Thermodynamic propensities of amino acids in the native state ensemble: Implications for fold recognition

J. O. Wrabl, S. A. Larson, V. J. Hilser

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Abstract

An amino acid sequence, in the context of the solvent environment, contains all of the thermodynamic information necessary to encode a three-dimensional protein structure. To investigate the relationship between an amino acid sequence and its corresponding protein fold, a database of thermodynamic stability information was assembled that spanned 2951 residues from 44 nonhomologous proteins. This information was obtained using the COREX algorithm, which computes an ensemble-based description of the native state of a protein. It was observed that amino acid types partitioned unequally into high, medium, and low thermodynamic stability environments. Furthermore, these distributions were reproducible and were significantly different than those expected from random partitioning. To assess the structural importance of the distributions, simple fold-recognition experiments were performed based on a 3D-1D scoring matrix containing only COREX residue stability information. This procedure was able to recover amino acid sequences corresponding to correct target structures more effectively than scoring matrices derived from randomized data. High-scoring sequences were often aligned correctly with their corresponding target profiles, suggesting that calculated thermodynamic stability profiles have the potential to encode sequence information. As a control, identical fold-recognition experiments were performed on the same database of proteins using DSSP secondary structure information in the scoring matrix, instead of COREX residue stability information. The comparable performance of both approaches suggested that COREX residue stability information and secondary structure information could be of equivalent utility in more sophisticated fold-recognition techniques. The results of this work are a consequence of the idea that amino acid sequences fold not into single, rigidly stable structures but rather into thermodynamic ensembles best represented by a time-averaged structure.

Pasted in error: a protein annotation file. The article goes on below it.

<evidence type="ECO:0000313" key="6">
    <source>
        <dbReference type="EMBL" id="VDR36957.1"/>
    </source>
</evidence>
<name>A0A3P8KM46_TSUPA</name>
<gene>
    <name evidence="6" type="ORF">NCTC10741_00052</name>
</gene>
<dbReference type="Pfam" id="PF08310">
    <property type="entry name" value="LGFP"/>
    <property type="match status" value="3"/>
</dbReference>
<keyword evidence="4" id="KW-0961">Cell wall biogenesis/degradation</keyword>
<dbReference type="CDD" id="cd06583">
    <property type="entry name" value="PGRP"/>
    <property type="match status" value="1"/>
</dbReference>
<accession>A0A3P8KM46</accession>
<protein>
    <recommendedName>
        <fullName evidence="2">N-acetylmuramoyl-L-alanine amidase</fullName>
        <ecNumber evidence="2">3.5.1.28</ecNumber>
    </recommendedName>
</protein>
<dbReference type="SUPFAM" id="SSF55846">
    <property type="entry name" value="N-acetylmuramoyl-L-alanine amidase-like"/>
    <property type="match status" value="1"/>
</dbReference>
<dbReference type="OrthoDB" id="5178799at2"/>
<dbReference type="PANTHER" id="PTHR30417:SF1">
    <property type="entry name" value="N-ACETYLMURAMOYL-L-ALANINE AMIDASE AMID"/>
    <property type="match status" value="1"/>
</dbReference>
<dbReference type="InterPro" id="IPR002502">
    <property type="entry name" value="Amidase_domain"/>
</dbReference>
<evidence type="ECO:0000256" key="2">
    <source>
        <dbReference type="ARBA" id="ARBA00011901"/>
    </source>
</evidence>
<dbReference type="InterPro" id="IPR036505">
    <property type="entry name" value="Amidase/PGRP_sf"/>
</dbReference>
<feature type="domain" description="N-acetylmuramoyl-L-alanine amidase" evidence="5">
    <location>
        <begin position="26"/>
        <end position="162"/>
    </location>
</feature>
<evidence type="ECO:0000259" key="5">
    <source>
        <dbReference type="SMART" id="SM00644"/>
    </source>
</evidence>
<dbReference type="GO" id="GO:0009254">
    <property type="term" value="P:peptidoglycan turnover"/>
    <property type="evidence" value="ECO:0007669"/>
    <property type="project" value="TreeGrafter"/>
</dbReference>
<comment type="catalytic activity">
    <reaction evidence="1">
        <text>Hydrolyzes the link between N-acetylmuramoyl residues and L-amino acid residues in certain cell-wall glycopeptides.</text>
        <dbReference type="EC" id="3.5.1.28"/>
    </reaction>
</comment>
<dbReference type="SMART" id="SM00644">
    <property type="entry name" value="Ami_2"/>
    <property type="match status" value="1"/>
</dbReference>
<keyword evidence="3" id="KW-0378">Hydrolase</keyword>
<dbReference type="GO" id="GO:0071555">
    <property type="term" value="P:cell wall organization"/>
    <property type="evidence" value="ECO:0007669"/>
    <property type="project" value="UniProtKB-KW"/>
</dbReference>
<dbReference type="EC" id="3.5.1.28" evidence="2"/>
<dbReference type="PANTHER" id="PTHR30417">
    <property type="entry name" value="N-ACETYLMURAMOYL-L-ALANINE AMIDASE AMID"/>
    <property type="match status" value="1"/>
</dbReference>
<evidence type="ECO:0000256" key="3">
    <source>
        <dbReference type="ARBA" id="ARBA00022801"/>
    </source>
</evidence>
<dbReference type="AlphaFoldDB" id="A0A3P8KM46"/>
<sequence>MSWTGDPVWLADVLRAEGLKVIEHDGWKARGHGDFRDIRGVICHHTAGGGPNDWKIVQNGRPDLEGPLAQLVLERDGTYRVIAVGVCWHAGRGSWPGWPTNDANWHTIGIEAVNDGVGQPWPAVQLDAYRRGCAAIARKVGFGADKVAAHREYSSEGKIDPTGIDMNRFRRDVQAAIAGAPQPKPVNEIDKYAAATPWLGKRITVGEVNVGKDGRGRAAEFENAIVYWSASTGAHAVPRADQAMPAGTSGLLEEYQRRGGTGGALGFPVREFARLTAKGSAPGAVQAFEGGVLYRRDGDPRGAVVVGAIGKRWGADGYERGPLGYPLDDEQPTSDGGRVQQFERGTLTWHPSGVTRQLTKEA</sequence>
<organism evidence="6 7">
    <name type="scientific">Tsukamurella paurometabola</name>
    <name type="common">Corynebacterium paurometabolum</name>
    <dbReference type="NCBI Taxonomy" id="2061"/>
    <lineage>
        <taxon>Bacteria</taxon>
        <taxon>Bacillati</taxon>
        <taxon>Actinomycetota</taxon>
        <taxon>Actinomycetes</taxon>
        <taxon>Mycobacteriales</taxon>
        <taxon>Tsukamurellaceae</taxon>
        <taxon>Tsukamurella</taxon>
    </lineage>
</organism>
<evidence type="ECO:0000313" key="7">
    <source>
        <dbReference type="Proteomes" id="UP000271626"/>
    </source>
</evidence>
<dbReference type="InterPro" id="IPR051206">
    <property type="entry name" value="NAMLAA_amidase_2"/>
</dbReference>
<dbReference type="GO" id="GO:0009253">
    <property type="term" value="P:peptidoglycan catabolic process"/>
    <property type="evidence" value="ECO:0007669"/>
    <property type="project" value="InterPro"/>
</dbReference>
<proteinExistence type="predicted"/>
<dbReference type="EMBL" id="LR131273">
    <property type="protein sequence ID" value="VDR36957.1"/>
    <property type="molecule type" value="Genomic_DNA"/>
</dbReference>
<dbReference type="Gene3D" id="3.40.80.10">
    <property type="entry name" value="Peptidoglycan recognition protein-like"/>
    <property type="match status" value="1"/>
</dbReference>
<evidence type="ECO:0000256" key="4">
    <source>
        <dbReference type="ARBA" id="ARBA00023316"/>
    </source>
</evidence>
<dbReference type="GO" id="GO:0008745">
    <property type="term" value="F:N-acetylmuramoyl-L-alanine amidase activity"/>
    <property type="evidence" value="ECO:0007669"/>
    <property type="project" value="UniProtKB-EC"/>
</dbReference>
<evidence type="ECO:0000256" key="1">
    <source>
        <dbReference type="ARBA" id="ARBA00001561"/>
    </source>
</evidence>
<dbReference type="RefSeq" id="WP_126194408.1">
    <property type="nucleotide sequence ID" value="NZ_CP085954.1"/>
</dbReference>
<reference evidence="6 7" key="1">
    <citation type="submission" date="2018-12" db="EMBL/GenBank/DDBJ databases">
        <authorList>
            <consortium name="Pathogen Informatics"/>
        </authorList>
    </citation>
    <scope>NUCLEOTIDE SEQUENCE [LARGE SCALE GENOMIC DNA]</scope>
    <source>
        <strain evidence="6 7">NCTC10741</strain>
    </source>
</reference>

Original languageEnglish (US)
Pages (from-to)1032-1045
Number of pages14
JournalProtein Science
Volume10
Issue number5
DOIs
StatePublished - May 5 2001

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Keywords

  • Native state ensemble
  • Protein stability
  • Protein structure prediction
  • Residue thermodynamics
  • Threading and fold-recognition

ASJC Scopus subject areas

  • Biochemistry
  • Molecular Biology

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